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Re: "ocaml_beginners"::[] [OT]: tail-recursiveness

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  • Ryan Tarpine
    ... Hi. Why did you call this question OT? ;) ... From what I understand, the last line of a function must be a direct call to another function. This way,
    Message 1 of 8 , Sep 3, 2002
      >From: Oliver Bandel <oliver@...-berlin.de>
      >
      >Hello,

      Hi. Why did you call this question OT? ;)

      >
      >I often read about tail-recursiveness, and I know
      >a littlebid about it, e.g. that tail-recursiveness
      >mean, that a function that returns in the last recursion
      >(in the tail) does not call any functions and only
      >gives back a value (?!). (correct?)

      From what I understand, the last line of a function must be a direct call to
      another function. This way, instead of calling the function in the last
      line and returning its value, the program can just jump (like a goto in
      BASIC or C) instead. It can jump because it knows that nothing else needs
      to be done after than last function is called.

      >
      >Well, but how looks this in real code?
      >And how - to compare - will non-tail-recursive
      >functions for the same task will look like?

      It takes a little extra work to make something tail recursive. But when it
      clicks in your mind, it's very simple.

      My favorite example is the function that sums all the numbers from 1 through
      n:

      let rec sum n =
      if n = 0 then 0
      else n + (sum (n-1))
      ;;

      Tracing an example call, we get
      sum 3
      3 + (sum 2)
      3 + (2 + (sum 1))
      3 + (2 + (1 + (sum 0)))
      3 + (2 + (1 + 0))
      3 + (2 + 1)
      3 + 3
      6


      It's simple, it's recursive, but it's not tail recursive. Why? In this
      case, (sum (n-1)) needs to be computed, and *then* n has to added to it.
      So, the program needs to remember n and come back later to add it.

      A tail recursive version adds an "accumulator":

      let rec sum n acc =
      if n = 0 then acc
      else (sum (n-1) (acc+n))
      ;;

      Now instead of calling (sum n), though, you need to call (sum n 0). Tracing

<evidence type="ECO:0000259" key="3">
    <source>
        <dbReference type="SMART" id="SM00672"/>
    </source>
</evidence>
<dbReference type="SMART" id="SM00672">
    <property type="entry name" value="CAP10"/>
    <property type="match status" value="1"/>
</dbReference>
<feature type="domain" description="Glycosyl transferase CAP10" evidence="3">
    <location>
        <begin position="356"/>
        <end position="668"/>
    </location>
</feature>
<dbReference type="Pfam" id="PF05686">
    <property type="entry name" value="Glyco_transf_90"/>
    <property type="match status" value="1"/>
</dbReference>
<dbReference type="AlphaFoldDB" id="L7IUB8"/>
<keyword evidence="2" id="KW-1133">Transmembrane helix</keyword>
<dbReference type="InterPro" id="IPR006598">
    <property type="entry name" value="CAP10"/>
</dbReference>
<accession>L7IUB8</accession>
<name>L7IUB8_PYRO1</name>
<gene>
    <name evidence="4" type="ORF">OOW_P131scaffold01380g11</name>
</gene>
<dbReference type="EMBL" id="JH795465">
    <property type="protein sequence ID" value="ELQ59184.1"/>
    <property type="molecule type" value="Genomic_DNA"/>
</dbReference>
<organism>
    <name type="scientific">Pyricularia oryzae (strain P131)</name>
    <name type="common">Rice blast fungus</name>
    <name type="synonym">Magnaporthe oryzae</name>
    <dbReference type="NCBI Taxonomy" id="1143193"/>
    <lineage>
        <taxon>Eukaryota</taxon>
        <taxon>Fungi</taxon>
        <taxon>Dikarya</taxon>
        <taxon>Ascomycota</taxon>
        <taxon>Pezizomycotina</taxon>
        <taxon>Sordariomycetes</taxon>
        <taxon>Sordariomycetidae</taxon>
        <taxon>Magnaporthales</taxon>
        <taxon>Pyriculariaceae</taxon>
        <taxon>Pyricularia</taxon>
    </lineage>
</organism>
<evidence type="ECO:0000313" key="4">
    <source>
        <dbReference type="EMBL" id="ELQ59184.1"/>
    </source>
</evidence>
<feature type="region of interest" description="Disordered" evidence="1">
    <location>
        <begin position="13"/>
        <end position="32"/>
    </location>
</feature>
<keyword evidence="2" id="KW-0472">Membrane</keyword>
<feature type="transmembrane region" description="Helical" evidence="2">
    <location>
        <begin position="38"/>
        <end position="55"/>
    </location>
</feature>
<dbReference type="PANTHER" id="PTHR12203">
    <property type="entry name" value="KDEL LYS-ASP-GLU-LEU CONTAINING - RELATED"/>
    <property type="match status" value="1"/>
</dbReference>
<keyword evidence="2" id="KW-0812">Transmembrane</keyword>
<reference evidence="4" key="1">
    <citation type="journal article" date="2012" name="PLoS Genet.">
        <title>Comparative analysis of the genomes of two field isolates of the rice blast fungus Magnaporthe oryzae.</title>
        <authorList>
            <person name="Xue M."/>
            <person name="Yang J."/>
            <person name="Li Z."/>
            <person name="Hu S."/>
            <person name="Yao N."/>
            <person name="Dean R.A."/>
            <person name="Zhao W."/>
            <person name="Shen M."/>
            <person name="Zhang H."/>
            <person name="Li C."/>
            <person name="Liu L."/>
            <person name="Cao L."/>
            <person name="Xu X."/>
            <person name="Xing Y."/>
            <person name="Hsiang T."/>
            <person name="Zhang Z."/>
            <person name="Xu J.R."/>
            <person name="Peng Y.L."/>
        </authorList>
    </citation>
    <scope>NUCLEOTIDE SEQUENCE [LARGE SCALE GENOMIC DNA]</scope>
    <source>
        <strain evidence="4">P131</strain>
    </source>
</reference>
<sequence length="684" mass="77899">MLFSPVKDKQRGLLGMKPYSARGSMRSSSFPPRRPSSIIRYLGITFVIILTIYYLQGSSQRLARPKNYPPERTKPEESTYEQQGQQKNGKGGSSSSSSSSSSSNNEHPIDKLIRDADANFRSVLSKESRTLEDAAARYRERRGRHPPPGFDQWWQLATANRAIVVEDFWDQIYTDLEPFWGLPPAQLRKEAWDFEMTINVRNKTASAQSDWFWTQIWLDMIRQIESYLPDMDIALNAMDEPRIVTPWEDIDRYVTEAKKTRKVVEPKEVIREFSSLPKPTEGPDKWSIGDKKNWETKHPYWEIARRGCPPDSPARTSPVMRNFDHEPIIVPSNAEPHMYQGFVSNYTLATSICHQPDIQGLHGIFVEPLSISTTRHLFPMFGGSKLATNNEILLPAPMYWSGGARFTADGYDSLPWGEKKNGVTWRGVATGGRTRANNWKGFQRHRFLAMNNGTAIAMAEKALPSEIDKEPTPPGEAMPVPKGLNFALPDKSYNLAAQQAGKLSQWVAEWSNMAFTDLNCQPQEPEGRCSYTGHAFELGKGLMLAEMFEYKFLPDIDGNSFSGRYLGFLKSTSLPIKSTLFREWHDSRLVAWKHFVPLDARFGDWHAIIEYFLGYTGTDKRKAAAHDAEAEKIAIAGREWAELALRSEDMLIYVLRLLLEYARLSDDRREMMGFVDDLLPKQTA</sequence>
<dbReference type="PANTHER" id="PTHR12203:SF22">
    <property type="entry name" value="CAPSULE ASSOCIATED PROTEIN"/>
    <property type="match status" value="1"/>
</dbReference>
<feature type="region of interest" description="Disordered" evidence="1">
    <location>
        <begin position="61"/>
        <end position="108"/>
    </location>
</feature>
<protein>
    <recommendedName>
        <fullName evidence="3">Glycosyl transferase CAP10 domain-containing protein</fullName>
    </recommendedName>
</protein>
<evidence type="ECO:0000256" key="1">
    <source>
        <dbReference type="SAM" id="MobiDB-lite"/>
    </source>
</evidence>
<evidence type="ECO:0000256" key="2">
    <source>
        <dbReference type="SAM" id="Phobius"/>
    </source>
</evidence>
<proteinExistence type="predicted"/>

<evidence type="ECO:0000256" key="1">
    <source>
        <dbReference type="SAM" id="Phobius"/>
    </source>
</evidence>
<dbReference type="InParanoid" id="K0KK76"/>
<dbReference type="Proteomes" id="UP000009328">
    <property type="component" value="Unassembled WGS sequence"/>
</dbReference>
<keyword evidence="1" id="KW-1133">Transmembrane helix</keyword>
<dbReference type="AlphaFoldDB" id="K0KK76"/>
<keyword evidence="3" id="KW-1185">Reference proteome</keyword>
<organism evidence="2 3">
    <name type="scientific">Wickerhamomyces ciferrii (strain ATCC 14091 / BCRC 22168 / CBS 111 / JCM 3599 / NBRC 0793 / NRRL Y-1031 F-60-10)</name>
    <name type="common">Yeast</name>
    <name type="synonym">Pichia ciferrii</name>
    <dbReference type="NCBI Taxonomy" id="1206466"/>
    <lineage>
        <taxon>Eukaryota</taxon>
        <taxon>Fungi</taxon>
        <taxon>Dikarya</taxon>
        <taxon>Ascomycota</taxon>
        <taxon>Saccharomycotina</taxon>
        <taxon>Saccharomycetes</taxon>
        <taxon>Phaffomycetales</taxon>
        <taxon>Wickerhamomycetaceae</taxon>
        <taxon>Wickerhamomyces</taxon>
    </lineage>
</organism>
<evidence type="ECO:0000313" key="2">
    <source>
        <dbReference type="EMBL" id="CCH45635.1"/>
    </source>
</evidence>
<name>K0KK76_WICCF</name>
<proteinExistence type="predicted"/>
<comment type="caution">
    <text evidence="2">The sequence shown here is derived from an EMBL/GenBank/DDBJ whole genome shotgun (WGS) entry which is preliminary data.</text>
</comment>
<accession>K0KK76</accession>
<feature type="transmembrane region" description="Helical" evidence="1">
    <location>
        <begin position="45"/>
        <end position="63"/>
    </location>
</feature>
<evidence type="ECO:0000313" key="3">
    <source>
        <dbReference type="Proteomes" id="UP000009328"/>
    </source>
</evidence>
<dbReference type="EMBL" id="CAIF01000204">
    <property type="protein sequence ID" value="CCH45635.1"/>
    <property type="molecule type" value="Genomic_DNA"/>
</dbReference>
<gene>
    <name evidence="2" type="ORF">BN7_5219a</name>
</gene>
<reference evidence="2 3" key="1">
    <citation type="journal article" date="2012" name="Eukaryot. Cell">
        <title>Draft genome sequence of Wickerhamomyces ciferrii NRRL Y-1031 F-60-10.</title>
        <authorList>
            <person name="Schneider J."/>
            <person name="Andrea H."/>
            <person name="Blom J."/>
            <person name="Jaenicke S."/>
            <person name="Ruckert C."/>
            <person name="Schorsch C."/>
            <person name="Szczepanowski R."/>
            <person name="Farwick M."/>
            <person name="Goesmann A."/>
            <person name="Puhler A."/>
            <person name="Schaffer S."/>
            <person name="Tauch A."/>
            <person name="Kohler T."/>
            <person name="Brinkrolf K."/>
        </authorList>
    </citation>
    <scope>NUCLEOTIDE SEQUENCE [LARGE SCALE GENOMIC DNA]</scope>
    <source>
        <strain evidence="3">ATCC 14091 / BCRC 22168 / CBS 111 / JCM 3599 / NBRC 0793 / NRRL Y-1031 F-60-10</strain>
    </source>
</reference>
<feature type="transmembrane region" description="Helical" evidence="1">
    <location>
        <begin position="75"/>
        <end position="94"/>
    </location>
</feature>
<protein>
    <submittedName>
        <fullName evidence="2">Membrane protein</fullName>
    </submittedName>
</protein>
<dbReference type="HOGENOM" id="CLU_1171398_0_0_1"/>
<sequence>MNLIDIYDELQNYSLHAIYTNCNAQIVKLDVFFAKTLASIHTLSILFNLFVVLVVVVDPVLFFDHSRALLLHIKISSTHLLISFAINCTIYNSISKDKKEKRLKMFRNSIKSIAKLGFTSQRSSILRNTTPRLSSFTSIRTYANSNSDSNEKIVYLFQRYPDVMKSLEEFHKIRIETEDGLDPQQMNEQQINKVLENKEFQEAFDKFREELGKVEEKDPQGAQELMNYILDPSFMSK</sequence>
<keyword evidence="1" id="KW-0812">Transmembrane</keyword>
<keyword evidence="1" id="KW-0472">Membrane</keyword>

it, we get
      sum 3 0
      sum 2 (0+3 = 3)
      sum 1 (3+2 = 5)
      sum 0 (5+1 = 6)
      6

      * The tail-recursive version does some work FIRST and then calls a function
      with those results
      * The non-tail-recursive version calls a function and then does some work
      LATER with what that returned

      >
      >
      >Any code examples out there to compare tail-recursive
      >and non-tail-recursive code at a glance (or in detail)?
      >
      >TIA,
      > Oliver
      >

      Hope that helps,

      Ryan Tarpine, rtarpine@...
      "To err is human, to compute divine. Trust your computer but not its
      programmer."
      - Morris Kingston

      _________________________________________________________________
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    • Oliver Bandel
      Hello Ryan, ... Hmhh, because it s nit language-specific and is more an algorithmic question. [...] ... [...] ... OK, then the following is *not*
      Message 2 of 8 , Sep 3, 2002
        Hello Ryan,


        On Tue, 3 Sep 2002, Ryan Tarpine wrote:

        > >From: Oliver Bandel <oliver@...-berlin.de>
        > >
        > >Hello,
        >
        > Hi. Why did you call this question OT? ;)

        Hmhh, because it's nit language-specific and is more
        an algorithmic question.


        [...]
        > let rec sum n =
        > if n = 0 then 0
        > else n + (sum (n-1))
        > ;;
        >
        > Tracing an example call, we get
        > sum 3
        > 3 + (sum 2)
        > 3 + (2 + (sum 1))
        > 3 + (2 + (1 + (sum 0)))
        > 3 + (2 + (1 + 0))
        > 3 + (2 + 1)
        > 3 + 3
        > 6
        [...]
        > let rec sum n acc =
        > if n = 0 then acc
        > else (sum (n-1) (acc+n))
        > ;;
        >
        > Now instead of calling (sum n), though, you need to call (sum n 0). Tracing
        > it, we get